Couples who seek alternative divorce solutions choose to do so to avoid the costly and hostile process of divorce litigation. When two opposing attorneys set out to hash out an agreement, they approach it without concern for the time it takes to settle nor the costs of arriving at that conclusion. A couple may begin the process quite civilly only to discover that attorney embellishments created with the best interest of the client tend to throw oil on the fire, heating up emotions and prolonging the battle. There are rarely any winners in this scenario; it is expensive for the couple and traumatic for the children.
Types of Alternative Divorce
In New York State, there are four different types of divorces: contested, uncontested, collaborative and mediation. Only in the last decade has New York begun to allow no-fault divorces. A common path for at fault divorces prior to the update in 2010 was to indicate that sexual relations had terminated for a year prior to filing. Requiring one party to be at fault set the couple up for unnecessary battles.
Filing divorce paperwork in New York is overly complicated, thus hiring a professional to assist you is recommended. The consequences of a poorly executed agreement can last for years and result in financial difficulty, at the very minimum. If you have been married for less than a year, the marriage can be annulled rather simply if there are no children involved. Outside of that scenario, the do-it-yourself option is risky for most couples.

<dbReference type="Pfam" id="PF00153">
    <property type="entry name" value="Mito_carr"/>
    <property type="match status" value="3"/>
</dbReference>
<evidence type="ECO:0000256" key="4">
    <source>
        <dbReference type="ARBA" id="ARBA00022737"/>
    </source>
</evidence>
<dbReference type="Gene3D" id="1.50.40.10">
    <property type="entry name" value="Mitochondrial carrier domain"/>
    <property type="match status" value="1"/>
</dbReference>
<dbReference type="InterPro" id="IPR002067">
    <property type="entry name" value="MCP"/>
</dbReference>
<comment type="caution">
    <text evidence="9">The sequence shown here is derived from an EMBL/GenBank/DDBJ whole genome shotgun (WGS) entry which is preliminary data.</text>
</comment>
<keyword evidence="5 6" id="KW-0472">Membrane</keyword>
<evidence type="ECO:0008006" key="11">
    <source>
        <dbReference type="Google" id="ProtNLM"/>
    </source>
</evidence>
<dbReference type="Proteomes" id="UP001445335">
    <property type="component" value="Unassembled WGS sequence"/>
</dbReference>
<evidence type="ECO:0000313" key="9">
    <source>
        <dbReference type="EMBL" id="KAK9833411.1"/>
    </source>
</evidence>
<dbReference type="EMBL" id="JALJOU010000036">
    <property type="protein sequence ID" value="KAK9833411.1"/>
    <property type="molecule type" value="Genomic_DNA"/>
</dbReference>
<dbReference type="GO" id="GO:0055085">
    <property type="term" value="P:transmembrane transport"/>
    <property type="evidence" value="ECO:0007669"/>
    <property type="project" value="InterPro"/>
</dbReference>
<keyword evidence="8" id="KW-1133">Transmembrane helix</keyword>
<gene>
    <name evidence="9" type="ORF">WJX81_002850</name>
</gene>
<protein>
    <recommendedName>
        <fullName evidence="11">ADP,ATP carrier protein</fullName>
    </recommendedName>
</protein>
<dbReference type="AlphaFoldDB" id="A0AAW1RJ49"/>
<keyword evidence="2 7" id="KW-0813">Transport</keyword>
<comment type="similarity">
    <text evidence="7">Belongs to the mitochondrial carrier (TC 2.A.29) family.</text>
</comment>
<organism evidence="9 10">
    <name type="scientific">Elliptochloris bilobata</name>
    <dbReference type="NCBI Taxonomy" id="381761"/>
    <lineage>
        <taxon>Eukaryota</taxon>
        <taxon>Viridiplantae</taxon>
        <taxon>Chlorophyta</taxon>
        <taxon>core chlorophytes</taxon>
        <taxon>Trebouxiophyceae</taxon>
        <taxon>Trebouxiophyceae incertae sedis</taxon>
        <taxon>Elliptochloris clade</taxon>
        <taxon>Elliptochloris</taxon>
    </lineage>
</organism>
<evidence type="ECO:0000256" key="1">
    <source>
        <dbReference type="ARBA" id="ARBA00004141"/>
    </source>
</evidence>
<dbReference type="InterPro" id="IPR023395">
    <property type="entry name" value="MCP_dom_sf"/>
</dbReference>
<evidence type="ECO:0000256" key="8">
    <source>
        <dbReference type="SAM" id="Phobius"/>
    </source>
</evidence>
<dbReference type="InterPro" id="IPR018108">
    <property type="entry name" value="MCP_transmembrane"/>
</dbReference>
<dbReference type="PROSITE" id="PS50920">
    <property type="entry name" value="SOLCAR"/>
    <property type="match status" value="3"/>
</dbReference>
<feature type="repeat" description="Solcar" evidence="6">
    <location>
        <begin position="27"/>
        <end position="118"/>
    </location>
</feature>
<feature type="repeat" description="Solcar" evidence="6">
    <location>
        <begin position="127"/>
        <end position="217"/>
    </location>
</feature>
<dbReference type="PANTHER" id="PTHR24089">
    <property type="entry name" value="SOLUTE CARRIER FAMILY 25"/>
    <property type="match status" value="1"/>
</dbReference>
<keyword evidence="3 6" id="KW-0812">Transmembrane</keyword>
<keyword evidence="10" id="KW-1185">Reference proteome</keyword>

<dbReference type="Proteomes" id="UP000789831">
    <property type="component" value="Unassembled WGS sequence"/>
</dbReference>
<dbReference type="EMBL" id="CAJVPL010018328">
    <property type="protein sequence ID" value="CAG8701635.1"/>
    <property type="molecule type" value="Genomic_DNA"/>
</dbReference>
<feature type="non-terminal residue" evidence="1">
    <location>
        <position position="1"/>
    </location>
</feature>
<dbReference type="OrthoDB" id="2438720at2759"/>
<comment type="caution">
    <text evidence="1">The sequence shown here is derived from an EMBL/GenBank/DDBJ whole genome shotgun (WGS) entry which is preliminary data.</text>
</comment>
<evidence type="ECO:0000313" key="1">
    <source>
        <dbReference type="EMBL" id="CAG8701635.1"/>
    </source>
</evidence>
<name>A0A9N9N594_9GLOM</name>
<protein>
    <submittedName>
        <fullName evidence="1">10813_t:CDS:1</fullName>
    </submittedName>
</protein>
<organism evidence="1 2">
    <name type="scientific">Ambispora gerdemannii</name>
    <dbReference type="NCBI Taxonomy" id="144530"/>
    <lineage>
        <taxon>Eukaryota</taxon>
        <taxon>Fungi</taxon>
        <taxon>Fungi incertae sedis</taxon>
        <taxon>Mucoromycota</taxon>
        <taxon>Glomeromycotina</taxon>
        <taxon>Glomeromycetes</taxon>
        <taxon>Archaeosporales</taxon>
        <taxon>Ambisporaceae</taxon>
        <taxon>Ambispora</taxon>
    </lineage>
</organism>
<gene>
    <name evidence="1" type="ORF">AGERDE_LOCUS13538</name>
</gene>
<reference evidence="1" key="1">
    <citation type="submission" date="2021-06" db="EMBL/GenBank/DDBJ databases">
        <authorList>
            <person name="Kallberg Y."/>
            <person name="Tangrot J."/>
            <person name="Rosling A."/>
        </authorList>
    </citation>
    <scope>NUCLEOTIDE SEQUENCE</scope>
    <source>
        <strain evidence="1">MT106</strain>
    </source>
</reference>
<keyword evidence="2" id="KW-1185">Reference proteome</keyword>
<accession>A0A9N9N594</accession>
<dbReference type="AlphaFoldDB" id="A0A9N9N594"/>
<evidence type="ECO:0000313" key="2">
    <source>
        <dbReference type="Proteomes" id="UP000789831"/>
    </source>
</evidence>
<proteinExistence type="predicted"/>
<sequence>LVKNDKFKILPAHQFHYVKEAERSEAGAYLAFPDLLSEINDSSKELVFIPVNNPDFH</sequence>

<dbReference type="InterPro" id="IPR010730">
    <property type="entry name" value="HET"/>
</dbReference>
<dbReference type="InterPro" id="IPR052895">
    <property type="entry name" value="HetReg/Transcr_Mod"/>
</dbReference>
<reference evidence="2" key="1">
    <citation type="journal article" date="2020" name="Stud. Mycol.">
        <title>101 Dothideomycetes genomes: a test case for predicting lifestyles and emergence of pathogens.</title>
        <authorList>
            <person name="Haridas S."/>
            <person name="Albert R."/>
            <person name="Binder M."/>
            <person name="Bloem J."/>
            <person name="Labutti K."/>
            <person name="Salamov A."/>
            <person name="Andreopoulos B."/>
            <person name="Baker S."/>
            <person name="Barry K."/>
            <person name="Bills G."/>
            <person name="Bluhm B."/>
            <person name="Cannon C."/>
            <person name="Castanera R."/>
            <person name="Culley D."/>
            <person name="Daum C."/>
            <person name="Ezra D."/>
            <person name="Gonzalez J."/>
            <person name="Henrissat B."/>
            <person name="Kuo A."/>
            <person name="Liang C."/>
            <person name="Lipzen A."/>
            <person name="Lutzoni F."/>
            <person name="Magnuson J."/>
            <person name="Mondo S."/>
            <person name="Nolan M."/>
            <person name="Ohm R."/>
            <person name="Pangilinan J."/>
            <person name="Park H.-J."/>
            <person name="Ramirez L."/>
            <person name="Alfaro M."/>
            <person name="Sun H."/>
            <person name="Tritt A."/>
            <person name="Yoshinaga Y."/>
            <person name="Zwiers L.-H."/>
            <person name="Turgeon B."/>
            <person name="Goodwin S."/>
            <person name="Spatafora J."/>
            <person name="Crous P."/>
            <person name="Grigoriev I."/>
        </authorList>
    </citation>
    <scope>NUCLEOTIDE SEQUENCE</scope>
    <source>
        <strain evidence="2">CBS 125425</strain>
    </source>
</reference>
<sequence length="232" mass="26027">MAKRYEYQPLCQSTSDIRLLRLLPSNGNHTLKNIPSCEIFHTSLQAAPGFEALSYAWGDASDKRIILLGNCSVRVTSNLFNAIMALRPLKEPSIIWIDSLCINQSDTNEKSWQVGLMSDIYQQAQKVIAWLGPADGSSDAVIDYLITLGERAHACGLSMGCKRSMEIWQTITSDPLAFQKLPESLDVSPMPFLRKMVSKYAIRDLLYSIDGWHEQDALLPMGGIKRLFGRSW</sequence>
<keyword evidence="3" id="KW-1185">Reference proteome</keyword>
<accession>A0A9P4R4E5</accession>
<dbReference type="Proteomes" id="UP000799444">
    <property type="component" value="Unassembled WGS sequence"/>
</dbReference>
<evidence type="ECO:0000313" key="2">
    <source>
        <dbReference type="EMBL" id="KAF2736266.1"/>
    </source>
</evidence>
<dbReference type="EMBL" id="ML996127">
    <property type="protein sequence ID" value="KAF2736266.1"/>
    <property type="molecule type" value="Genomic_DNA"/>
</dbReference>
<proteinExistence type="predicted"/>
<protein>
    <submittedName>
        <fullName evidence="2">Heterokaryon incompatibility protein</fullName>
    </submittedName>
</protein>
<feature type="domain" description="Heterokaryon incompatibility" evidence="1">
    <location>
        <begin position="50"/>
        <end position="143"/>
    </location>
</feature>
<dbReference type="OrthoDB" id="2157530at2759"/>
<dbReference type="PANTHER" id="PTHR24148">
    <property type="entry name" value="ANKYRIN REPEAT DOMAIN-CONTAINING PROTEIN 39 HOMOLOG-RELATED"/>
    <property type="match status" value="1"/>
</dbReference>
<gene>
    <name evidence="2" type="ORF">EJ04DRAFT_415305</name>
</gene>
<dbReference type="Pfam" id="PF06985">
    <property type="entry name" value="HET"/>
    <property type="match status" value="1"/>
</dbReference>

The contested divorce tends to be the most drawn out and costly, as both parties disagree about the terms and their cases often go before a judge.
Divorce law varies from state to state; however, in every state there is a solution available through divorce mediation. Couples often stay together for fear of financial devastation, most not realizing there are more affordable solutions open to them; mediation is just such a solution. Through mediation, both parties can express their concerns and work through them with a divorce mediator who will educate them about their options. The mediator is a neutral party, educated in divorce law.
The mediation process progresses at the couple’s own pace; when in agreement, it can go quickly. If one party refuses to negotiate, the mediator may recommend the couple seek individual attorneys to represent them. The number of sessions required to draft an agreement will depend on how many issues the couple need to work through. Following the execution of a draft both parties can agree upon, each will have his or her own attorney review the agreement prior to signing. Mediation is most successful when the mediator is experienced and highly versed in local laws.
Collaborative divorce is an alternative divorce solution that includes attorneys for both parties who agree to work out their differences outside of the courtroom. The goal of the collaborative lawyer is to educate the client about negotiating the divorce terms. Often, third parties will assist with different aspects of the divorce such as finances, custody, etc. If there is a concern about hidden assets or businesses which have not been valued, an appraiser or auditor may be consulted to provide a valuation.
There are numerous benefits to choosing alternative divorce solutions, most notably the couple can resolve their differences amicably and save many thousands of dollars. For mediation or collaborative approaches to be successful, it is essential that both parties are willing to cooperate. If that is doable for you, the outcome is much more pleasant than litigation. By reducing everyone’s stress level, fighting is minimized and a custodial relationship of children is more civil and beneficial to the kids. And starting over with more money in your pocket and less stress is always a healthier option.